Patsy’s Mine Hike: Part 2

Patsy's Mine Hike

Melissa by Patsy's Mine entrance

On Friday we hiked to Patsy’s Mine in the mountains above Farmington. The trail to the mine is marked and we had no difficulty in finding the entrance. The mine does not go very far and most of the time you can stand upright, though in places one has to stoop. I found out how hard the rock is when I banged my head against it.

Patsy's Mine Hike

Melissa found the bat first. We wondered if it was rabid

There was a bat about 20 feet into the cave. We wondered if it was rabid. It must have been, to want to go hang from the roof of an old mine. Apparently exposure to rabid bats increases with the migration season. This year, four elementary-aged Davis County students have been exposed to a bat that could not be tested. Whenever bats aren’t able to be recovered or are too decomposed for testing, it is not known if they carried rabies. Therefore, to err on the side of caution the children are treated with post-exposure vaccine because the disease is virtually 100 percent fatal.

Patsy's Mine Hike

Melissa, Susan, and Jill with the mine entrance in the background

I walked past the bat and caused it to fly out of the cave past the girls which provoked a appropriate round of screaming. Further into the cave we could hear a faint rumbling sound. We thought maybe it was the freeway traffic or the train. We were a long way from the valley though.

The last time Jill and Susan visited the mine, they navigated by the light from their digital cameras. This time they were more prepared. If you cannot see the video, click here.


There is graffiti on the walls of the mine that in 2,000 years will have archeologists wondering what manner of intelligent life wrote it. They will be figuring that out for a long time.

Patsy's Mine Hike

The right fork is basically just a big puddle

The main tunnel is straight with a fork at the end. The right fork ends in a few paces and the only thing of interest is a rusty rail. The left fork does not go much further before ending. Off of the left tunnel is a small space where you can clamber through and stand upright. Nothing to get excited about.

Patsy's Mine Hike

The left fork soon comes to a dead end

According to the deep thinking and creative Chanelle (blog no longer accessible), there is an old steam engine that has become hidden from the main trail with years of plant growth. If we had known this beforehand we would have searched for awhile to see if we could find it. According to Chanelle, copper is the most available mineral in the mountain. Shes writes that “…even though there are large quantities of it, the quality is lacking. Because of this, the mines in this area were abandoned and closed up.”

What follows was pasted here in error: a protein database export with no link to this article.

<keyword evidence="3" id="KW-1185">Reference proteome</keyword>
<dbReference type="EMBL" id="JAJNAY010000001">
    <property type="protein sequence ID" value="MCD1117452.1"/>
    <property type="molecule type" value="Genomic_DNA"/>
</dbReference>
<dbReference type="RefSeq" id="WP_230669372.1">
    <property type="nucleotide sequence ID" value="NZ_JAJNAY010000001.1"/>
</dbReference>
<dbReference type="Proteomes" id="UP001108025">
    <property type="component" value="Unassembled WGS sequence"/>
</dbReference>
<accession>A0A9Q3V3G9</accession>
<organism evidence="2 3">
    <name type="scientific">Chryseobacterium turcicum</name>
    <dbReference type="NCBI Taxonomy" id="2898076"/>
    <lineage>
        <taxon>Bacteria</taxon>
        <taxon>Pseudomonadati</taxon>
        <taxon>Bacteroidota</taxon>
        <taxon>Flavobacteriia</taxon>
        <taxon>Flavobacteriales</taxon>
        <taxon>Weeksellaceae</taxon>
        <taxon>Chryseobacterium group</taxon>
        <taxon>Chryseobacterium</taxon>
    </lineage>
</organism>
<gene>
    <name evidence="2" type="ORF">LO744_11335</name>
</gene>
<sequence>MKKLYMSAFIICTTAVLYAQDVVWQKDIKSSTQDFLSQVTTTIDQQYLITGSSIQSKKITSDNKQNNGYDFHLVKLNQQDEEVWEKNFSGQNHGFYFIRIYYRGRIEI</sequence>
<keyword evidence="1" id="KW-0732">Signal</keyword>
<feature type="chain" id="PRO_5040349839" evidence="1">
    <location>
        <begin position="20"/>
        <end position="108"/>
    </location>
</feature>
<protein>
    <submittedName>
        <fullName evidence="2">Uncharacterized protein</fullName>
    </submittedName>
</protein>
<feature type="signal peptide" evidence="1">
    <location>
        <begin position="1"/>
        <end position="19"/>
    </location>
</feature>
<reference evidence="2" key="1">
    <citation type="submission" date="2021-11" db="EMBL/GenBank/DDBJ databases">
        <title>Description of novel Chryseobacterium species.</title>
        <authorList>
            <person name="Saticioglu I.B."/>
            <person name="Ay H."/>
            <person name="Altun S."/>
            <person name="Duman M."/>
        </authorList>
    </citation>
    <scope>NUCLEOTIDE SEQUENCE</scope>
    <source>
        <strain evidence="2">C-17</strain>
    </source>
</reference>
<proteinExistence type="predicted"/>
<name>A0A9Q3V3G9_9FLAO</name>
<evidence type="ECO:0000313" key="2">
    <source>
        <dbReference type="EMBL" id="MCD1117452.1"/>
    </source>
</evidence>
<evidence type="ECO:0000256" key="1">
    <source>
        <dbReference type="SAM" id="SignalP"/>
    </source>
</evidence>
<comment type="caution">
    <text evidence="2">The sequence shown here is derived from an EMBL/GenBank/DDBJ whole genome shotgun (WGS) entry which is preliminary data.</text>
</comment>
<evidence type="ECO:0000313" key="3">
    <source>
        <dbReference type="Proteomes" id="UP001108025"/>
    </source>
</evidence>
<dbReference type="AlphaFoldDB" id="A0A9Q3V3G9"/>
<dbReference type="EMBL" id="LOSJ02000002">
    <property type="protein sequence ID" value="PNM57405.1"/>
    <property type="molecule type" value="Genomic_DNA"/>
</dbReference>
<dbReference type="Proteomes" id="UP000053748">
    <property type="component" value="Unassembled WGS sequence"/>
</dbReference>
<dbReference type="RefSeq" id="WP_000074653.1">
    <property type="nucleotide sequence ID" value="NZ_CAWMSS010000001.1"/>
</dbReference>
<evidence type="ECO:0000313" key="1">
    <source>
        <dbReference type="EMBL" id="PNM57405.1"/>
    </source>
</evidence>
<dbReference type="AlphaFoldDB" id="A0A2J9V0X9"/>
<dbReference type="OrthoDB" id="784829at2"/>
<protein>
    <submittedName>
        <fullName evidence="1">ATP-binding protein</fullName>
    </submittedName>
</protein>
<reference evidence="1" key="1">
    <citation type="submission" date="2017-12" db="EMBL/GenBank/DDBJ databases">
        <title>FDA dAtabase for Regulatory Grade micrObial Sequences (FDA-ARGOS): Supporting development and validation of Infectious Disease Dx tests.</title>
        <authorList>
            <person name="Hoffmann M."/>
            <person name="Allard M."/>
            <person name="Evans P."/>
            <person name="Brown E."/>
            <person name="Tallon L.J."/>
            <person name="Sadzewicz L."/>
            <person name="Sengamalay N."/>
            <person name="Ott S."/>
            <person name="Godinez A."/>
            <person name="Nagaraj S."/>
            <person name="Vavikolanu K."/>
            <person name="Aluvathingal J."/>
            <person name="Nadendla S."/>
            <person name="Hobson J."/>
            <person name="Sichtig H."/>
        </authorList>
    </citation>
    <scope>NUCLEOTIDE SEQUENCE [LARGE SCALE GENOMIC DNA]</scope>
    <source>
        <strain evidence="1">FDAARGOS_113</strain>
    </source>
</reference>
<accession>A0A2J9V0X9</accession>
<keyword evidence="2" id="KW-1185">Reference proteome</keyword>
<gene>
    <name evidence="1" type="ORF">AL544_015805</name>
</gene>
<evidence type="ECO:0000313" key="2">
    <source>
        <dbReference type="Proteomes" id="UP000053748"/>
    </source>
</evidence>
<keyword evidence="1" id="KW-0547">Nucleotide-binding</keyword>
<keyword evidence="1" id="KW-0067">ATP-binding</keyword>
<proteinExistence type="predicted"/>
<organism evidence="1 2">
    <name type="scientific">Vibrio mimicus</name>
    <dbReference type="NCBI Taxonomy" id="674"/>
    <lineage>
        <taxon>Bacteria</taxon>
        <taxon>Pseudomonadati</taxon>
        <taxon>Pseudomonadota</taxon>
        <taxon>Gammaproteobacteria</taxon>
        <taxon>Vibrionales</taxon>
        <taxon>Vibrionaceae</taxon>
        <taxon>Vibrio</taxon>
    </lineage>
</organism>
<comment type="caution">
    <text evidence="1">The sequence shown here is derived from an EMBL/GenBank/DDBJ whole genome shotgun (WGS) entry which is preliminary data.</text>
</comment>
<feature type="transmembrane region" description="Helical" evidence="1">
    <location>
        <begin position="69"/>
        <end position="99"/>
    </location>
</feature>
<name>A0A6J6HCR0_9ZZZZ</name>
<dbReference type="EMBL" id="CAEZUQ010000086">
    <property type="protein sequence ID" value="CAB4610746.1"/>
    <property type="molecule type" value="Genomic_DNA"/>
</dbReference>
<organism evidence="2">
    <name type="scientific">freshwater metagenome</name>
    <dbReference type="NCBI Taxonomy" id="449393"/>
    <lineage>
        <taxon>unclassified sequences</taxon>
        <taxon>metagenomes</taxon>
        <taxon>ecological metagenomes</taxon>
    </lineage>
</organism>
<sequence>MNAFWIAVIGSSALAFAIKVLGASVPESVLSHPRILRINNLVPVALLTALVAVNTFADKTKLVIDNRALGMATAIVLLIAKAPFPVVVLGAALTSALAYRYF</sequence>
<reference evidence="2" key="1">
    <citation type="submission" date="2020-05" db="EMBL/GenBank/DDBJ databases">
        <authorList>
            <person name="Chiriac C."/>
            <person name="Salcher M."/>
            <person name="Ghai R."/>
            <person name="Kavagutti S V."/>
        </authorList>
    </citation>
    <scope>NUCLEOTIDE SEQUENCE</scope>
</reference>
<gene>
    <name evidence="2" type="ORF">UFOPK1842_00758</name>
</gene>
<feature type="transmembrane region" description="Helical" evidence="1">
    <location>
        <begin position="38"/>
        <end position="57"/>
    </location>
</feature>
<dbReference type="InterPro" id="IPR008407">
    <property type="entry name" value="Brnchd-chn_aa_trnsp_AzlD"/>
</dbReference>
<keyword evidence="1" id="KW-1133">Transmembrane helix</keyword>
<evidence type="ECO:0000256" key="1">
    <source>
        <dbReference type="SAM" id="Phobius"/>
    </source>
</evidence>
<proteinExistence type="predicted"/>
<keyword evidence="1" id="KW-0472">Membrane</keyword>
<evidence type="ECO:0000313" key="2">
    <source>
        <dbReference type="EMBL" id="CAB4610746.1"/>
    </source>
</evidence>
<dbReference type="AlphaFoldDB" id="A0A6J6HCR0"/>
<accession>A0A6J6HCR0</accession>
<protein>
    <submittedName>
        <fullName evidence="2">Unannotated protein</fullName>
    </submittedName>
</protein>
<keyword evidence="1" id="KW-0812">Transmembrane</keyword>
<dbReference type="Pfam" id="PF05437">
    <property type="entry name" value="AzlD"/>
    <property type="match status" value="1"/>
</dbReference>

Patsy's Mine Hike

There is an opening in the left fork that goes nowhere

Patsy's Mine Hike

Patsy's Mine entrance. That's it for the tour

Patsy's Mine Hike

Jill says she enjoyed this mine and that she wouldn't mind finding another to explore

Rickety signature.

Comments

  1. Can you imagine my surprise when I stumbled onto your blog looking for information on the pictographs in Parrish Canyon when I saw my name mentioned on this post? :) LOL

    I’m glad that you enjoyed the information. I have done quite a bit of research on the mines up there and have been thinking about sharing it on my blog. I might just do it now. ;)

    If you would like {and if you plan on going up there again} I can tell you where the steam engine is {it was made by Henry Haynes and Sons Boiler Company. Henry Haynes owned the Rhymney mine, which is just south of Patsy’s.}

    Thanks for the great pictures of the pictographs. I plan on going to see them in the next week or so. I’m super excited about them because the panel has identical characters as two other locations we have found a little north of Parrish. I’m hoping to learn what they mean {I already have an idea of the other two.}

    I can’t wait to see other posts about local hikes!

  2. Thats a very very lovely hat Patsy, I might have to get one of those

  3. Charles L. Keller says:

    Interesting blog on Patsy’s mine. I’ll need to go up and take a look. If you would like to learn a little more about Patsey Marley, you will find some information in “Tales of Four Alta Miners,” Utah Historical Quarterly, v.68, nl.2, Spring 2000. Patsey was one of the four miners. His grave in Mount Calvary Cemetery in Salt Lake City remained unmarked until about two years ago when some “friends” of Patsey Marley had a granite monument placed there.

  4. okay i just went there yesterday and the floor was really wet and i don`t think i saw any turns in the cave and no bats that or maybe i was unlucky

Speak Your Mind